After receiving backlash for her leading role in Legendary, an upcoming HBO Max series featuring ballroom competitions, Jameela Jamil came out as queer.
“Twitter is brutal. This is why I never officially came out as queer,” she tweeted on Wednesday. “I added a rainbow to my name when I felt ready a few years ago, as it’s not easy with the South Asian community to be accepted, and I always answered honestly if ever straight-up asked about it on Twitter. But I kept it low because I was scared of the pain of being accused of performative bandwagon jumping, over something that caused me a lot of confusion, fear, and turmoil when I was a kid.”
The actor’s tweet about her sexuality is a response to criticism that came Tuesday, when HBO Max announced in a press release that she would be a judge and emcee on a new series in which contestants compete in fashion and dance challenges, including voguing. Ballroom competitions have for decades showcased the style and talents of LGBTQ people — and people questioned why Jamil, who has no ties to the ballroom community, would be at the show's helm.
After touting Jamil as the emcee and judge, Tuesday's press release also noted that Megan Thee Stallion, Law Roach, and Leiomy Maldonado will be judges, Pose’s Dashaun Wesley will provide commentary, and DJ MikeQ will be “at the turntable.”
According to Jamil, the press release was wrong and Wesley is actually set to emcee the show.
“Reading an inaccurate press release about our new show yesterday was upsetting, and it triggered a lot of incorrect news articles about it. To be very clear, it’s @DashaunWesley who has worked on this show for 2 years is (and always has been) the MC of #Legendary,” she tweeted on Tuesday.
On Wednesday, HBO Max clarified its original news release in a statement to BuzzFeed News.
"Yesterday, HBO Max was excited to announce Dashaun and Jameela’s involvement in the series Legendary. For clarity, Dashaun is the series’ MC/Commentator, and Jameela heads up the panel of judges alongside Leiomy, Law, and Megan," HBO Max said.
Wesley responded to the actor on Tuesday, writing, “Anything monumental created will always be combated by the naysayers. There’s no way people who has no idea of this process can shift our amazing outcome. @jameelajamil 🌹🌹🌹🌹🌹🌹welcome to the team. They will understand when it all airs.”
Trace Lysette, an actor who’s appeared in projects like Hustlers, Pose, and Transparent, also tweeted about Jamil’s involvement in Legendary on Tuesday. Lysette said she interviewed for the show and questioned the decision-makers who opted for someone with no ballroom background.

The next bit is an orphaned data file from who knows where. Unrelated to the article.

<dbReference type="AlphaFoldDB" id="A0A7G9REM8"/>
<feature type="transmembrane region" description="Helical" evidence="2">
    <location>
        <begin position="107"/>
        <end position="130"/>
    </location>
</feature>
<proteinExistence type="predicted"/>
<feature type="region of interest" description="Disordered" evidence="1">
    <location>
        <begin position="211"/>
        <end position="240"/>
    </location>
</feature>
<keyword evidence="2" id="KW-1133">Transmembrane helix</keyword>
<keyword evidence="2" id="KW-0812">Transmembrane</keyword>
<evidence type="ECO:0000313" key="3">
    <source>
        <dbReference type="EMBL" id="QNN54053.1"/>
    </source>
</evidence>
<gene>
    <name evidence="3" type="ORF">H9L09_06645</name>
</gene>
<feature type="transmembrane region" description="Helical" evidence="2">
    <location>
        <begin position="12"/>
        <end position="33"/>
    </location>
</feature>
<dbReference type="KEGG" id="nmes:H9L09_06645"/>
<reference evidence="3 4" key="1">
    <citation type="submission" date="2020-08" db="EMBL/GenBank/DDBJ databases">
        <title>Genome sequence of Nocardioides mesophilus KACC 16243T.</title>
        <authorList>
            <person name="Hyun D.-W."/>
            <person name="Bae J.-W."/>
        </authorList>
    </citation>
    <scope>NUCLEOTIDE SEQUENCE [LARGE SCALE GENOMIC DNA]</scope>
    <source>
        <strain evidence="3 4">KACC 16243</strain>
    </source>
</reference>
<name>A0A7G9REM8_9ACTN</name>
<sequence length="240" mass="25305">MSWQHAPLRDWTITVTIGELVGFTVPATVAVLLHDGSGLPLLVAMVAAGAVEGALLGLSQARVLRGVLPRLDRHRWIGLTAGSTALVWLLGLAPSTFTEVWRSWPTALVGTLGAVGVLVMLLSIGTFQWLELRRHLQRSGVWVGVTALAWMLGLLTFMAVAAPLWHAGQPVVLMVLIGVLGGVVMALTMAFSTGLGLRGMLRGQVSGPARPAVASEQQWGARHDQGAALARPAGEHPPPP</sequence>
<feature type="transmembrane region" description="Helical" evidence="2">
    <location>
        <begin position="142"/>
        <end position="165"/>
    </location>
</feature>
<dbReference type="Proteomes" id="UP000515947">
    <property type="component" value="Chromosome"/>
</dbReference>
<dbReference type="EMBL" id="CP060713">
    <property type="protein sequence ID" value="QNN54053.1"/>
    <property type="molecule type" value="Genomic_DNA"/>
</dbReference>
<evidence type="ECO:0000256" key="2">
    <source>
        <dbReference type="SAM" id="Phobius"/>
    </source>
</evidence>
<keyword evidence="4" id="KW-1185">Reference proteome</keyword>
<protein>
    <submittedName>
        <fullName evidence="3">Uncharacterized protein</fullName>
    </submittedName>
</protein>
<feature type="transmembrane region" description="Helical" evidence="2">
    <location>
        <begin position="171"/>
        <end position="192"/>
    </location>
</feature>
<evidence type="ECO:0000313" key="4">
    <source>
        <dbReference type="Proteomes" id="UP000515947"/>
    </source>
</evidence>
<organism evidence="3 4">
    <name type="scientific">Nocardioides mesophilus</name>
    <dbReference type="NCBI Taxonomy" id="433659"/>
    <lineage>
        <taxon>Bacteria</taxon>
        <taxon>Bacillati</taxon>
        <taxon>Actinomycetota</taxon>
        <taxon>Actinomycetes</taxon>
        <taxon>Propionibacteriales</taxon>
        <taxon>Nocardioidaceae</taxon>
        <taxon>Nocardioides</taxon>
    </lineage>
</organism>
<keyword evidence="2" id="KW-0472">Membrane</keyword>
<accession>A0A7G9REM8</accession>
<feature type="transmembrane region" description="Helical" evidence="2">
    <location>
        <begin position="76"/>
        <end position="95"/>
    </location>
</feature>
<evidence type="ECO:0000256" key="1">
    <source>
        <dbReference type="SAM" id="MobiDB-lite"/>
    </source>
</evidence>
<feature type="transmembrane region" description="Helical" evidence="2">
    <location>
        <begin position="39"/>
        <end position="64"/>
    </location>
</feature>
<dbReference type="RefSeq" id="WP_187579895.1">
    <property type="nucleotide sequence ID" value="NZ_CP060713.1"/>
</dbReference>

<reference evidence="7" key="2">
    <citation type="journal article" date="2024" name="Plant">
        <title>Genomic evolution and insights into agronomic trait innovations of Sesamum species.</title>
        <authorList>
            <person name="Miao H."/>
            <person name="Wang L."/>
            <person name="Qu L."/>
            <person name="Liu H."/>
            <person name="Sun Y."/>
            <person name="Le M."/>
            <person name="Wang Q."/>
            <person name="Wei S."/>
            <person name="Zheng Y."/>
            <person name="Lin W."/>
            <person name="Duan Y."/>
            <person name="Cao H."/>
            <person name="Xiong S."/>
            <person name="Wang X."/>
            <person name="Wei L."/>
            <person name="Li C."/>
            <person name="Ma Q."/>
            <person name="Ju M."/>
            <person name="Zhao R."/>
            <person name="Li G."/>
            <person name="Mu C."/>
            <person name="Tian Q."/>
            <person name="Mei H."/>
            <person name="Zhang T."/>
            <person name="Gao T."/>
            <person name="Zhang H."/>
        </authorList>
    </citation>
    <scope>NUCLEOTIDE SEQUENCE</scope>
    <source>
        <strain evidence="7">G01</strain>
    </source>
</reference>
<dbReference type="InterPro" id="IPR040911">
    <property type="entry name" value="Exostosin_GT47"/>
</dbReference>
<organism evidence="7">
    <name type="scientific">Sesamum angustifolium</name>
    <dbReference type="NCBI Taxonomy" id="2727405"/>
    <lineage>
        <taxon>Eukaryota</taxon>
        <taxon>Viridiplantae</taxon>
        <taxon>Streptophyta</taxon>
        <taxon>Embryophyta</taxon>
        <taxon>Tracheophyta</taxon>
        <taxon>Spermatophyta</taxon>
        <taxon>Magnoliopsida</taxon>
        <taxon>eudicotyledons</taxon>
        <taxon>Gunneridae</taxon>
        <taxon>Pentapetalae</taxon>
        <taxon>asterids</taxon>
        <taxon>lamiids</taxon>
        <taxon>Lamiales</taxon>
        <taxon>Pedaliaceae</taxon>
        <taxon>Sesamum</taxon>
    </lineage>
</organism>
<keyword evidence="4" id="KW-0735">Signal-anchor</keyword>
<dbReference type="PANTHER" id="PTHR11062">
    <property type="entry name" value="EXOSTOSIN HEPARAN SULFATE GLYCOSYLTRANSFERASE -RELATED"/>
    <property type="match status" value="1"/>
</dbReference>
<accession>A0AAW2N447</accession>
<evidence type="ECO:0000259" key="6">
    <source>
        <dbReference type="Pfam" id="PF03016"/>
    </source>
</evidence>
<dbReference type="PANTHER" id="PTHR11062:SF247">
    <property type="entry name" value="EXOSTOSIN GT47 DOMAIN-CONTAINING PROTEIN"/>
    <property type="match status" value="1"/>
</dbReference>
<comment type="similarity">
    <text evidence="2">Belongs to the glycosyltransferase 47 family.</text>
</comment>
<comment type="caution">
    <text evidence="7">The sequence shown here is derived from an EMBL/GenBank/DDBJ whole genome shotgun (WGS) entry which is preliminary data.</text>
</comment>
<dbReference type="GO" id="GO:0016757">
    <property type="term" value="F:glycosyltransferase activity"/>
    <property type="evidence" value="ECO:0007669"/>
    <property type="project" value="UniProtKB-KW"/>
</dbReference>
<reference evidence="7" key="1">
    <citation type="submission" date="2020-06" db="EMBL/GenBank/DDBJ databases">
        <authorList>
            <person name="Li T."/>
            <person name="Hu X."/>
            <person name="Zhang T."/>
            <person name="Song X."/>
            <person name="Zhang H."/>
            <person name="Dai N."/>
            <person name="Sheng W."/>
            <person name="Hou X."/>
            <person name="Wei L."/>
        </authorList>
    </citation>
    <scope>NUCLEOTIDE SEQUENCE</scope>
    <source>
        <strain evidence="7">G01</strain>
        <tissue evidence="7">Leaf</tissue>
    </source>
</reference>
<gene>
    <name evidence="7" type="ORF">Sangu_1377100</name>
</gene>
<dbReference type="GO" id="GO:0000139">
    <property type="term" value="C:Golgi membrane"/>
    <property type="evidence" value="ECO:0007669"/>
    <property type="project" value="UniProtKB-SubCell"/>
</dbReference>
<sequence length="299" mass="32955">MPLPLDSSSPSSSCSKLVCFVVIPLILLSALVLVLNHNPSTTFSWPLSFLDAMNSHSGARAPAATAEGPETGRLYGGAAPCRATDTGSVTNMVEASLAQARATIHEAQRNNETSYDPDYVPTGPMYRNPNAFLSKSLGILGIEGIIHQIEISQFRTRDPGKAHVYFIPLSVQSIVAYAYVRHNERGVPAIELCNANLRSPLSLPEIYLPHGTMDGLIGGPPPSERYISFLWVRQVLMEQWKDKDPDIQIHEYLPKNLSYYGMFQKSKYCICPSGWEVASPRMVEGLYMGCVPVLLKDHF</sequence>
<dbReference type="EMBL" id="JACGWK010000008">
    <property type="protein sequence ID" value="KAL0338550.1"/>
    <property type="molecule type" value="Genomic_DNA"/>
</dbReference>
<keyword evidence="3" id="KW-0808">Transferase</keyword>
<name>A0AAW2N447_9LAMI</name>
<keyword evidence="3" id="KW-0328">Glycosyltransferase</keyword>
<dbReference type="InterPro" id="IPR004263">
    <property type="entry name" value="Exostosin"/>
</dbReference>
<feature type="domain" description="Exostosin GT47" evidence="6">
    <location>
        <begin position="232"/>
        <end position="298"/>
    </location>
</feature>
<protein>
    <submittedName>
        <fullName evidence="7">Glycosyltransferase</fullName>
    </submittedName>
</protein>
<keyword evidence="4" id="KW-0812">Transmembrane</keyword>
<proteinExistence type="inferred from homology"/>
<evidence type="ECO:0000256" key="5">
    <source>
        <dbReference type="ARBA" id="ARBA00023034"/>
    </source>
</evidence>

“As the mother of a house for nearly a decade it’s kind of [mind-]blowing when people with no connection to our culture gets the gig,” Lysette tweeted. “This is not shade towards Jameela, I love all that she stands for.”
On Wednesday, Lysette added that the issue around Jamil's role in the show was not about her queer identity.
"The only thing that makes you ballroom is if you are actually from it," she said.
In Jamil's statement, she said she hoped she could use her privilege and TV experience to boost the show.
“I know that my being queer doesn’t qualify me as ballroom. But I have privilege and power and a large following to bring to this show, (as does the absolutely iconic Megan Thee Stallion,) and its beautiful contestants and ballroom hosts,” Jamil said.
She added in her tweet this is “absolutely” not how she wanted to come out and that it’s scary to be open about sexuality as an actor, “especially when you’re a brown female in your thirties.”
The show starts filming Thursday, Jamil said, adding that she’s excited to work with the rest of her cast members. She also clarified again that she’s not the main host or an emcee but a lead judge, she wrote, “due to my 11 years of hosting experience, being fully impartial, a newcomer to ballroom ... and therefore a window in for people who are just discovering it now, and being a longtime ally of the LGBTQ community.”
“It’s fucking hard to be asked to continue to be patient after so long of waiting for what you want. I know that. South Asian stories are almost never told without white stars,” she wrote.
“But I hope you don’t let a few castings designed to help the show get off the ground, stop you from supporting Ballroom on this show.”